Mice do not always exhibit obvious signs of illness, but if your mouse has digestive problems, coughs, sneezes, exhibits labored breathing or loses hair, veterinary care is necessary. Many ailments are treatable with prompt treatment, but if infections go unchecked, they can become fatal quickly. Check your mouse regularly for symptoms of disease, but always exercise sound hygiene practices, as mice can spread some diseases to humans.
Mice who produce loose or watery stools may have a viral or bacterial infection, or they may be harboring internal parasites. Additionally, weight loss, lethargy and stunted growth can indicate problems with these organisms. Your veterinarian may take cultures to identify the causative agent, or she may administer broad-spectrum antibiotics and deworming medications. Proper hygiene is critical to controlling infections and preventing parasite populations from becoming serious. Your veterinarian likely will instruct you to disinfect the cage as part of the treatment.
Mice suffering from respiratory infections often cough, sneeze, have runny noses and exhibit labored breathing. If the illness goes untreated, it may cause your pet to lose weight or exhibit a decreased appetite. Understand that many respiratory infections are highly contagious between mice. If you have more than one pet mouse, consider separating the sick individual from the others to help prevent the illness from spreading.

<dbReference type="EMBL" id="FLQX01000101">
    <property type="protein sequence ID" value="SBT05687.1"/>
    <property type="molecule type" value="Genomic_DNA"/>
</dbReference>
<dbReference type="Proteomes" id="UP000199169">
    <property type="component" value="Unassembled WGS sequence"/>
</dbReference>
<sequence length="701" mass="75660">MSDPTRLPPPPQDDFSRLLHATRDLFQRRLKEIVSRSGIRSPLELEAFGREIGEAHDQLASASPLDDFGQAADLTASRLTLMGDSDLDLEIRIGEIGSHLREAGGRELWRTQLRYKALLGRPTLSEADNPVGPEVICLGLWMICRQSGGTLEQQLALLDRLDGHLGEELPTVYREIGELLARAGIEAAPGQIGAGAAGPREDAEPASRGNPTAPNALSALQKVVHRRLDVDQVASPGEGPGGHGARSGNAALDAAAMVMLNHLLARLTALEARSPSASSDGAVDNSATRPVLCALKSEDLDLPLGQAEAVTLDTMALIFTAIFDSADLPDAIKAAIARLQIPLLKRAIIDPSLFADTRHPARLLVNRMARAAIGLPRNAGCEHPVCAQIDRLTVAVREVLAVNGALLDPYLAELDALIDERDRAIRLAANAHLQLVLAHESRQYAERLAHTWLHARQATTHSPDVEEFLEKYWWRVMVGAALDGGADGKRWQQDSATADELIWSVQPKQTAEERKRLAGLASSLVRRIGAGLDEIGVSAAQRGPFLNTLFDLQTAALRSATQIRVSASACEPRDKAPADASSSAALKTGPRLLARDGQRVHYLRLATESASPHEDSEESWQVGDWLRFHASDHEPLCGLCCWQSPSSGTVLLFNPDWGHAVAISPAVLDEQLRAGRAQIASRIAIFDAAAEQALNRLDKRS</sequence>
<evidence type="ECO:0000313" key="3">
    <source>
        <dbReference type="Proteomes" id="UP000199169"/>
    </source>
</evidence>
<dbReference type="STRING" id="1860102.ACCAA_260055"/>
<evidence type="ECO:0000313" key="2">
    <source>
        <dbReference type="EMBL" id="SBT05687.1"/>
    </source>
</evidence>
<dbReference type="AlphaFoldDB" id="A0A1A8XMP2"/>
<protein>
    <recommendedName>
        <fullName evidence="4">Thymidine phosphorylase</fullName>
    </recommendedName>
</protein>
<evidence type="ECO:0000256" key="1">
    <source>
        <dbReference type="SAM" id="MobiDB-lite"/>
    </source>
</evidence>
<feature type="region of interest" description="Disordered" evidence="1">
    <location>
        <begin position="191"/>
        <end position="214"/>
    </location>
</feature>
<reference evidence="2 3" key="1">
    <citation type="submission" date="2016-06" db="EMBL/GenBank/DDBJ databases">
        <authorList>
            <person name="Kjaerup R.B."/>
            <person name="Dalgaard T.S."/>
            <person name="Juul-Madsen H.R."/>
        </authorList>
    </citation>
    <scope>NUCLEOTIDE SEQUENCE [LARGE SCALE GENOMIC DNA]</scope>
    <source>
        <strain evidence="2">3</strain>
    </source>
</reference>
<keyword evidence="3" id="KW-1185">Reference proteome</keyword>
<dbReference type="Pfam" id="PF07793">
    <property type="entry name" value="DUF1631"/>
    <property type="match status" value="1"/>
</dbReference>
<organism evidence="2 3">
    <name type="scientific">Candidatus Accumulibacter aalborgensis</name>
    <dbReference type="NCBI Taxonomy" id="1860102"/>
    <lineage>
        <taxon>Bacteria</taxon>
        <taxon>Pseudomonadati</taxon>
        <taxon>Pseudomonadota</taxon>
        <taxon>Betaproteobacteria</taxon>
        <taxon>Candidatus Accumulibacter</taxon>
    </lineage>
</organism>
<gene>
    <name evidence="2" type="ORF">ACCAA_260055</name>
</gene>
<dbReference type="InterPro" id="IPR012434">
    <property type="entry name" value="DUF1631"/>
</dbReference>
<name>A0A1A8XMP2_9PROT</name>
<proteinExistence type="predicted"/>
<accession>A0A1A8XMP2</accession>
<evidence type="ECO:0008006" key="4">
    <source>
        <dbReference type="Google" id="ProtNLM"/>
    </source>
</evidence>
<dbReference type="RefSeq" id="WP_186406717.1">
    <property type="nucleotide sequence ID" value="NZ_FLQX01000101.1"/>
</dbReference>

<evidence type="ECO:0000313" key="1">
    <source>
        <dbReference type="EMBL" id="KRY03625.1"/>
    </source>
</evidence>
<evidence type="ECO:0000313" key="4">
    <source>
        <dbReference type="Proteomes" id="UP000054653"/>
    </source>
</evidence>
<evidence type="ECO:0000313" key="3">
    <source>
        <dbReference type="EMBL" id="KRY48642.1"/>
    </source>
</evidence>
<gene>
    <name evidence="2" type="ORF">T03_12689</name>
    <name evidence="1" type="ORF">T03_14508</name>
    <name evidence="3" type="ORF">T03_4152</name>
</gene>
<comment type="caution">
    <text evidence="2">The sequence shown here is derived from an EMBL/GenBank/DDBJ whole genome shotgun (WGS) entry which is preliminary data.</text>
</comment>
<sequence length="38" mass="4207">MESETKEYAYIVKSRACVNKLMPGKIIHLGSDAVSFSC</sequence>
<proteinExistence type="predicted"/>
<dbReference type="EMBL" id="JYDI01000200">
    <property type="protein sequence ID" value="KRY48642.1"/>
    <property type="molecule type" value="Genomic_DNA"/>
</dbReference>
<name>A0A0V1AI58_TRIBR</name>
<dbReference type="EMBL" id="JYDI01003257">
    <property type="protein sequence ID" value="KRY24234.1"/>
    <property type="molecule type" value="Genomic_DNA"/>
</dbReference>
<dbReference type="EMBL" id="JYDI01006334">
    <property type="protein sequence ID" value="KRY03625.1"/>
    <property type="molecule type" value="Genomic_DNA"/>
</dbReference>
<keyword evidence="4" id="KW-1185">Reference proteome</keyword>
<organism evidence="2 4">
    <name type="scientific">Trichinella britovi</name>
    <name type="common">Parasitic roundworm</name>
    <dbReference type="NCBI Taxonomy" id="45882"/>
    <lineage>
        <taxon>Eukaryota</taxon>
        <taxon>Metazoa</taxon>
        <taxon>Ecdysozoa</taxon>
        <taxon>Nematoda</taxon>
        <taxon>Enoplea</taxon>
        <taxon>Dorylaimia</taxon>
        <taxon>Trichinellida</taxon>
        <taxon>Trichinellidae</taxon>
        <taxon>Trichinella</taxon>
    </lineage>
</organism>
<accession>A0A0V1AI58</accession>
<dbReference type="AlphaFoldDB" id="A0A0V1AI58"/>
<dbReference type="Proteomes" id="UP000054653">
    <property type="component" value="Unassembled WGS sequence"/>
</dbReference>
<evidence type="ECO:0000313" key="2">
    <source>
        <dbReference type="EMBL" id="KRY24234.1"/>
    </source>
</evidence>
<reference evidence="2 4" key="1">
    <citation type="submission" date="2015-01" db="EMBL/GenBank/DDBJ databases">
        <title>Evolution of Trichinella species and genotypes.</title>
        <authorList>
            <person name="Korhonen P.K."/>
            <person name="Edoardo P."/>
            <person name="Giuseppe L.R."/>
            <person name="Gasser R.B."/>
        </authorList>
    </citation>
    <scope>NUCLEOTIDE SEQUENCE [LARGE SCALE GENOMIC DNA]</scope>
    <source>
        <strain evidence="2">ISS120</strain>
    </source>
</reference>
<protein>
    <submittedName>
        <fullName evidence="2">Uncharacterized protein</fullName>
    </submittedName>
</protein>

Consult your veterinarian if your pet develops areas of scaly, dry skin, or begins to lose hair, which could indicate a bacterial or fungal infection. Fleas are somewhat rare in mice, but possible, particularly if you have other pets. Do not confuse skin problems with the development of lumps or tumors, which also occur frequently in mice, particularly females. Tumors usually originate under the skin, and may occur simultaneously in many parts of the body. Your veterinarian can remove the tumors surgically, but if the cancer spreads to the lungs, the odds of survival are low.
Monitoring your pet’s behavior is an important tool for detecting illness early. Be particularly observant of changes in your pet’s baseline behavior. Not all behavioral problems precipitate from physical illness; some are caused by improper husbandry or the lack of adequate mental stimulation. For example, repetitive or obsessive behaviors often develop in mice who have high stress levels or do not have complex habitats.
While not as dangerous as wild rodents, who carry a wide variety of zoonotic diseases, pet mice can transmit a few diseases to their keepers. Salmonella and ringworm are two commonly transmitted diseases, but the respiratory causing bacteria Pneumcystis carinii also can infect humans. One of the most dangerous zoonotic diseases of pet mice is a viral disease, called Lymphocytic choriomeningitis, which can cause inflammation of the spinal cord and brain in humans. Always wash your hands after touching your pet or tending to its cage, and avoid washing any cage items in your kitchen or bathroom.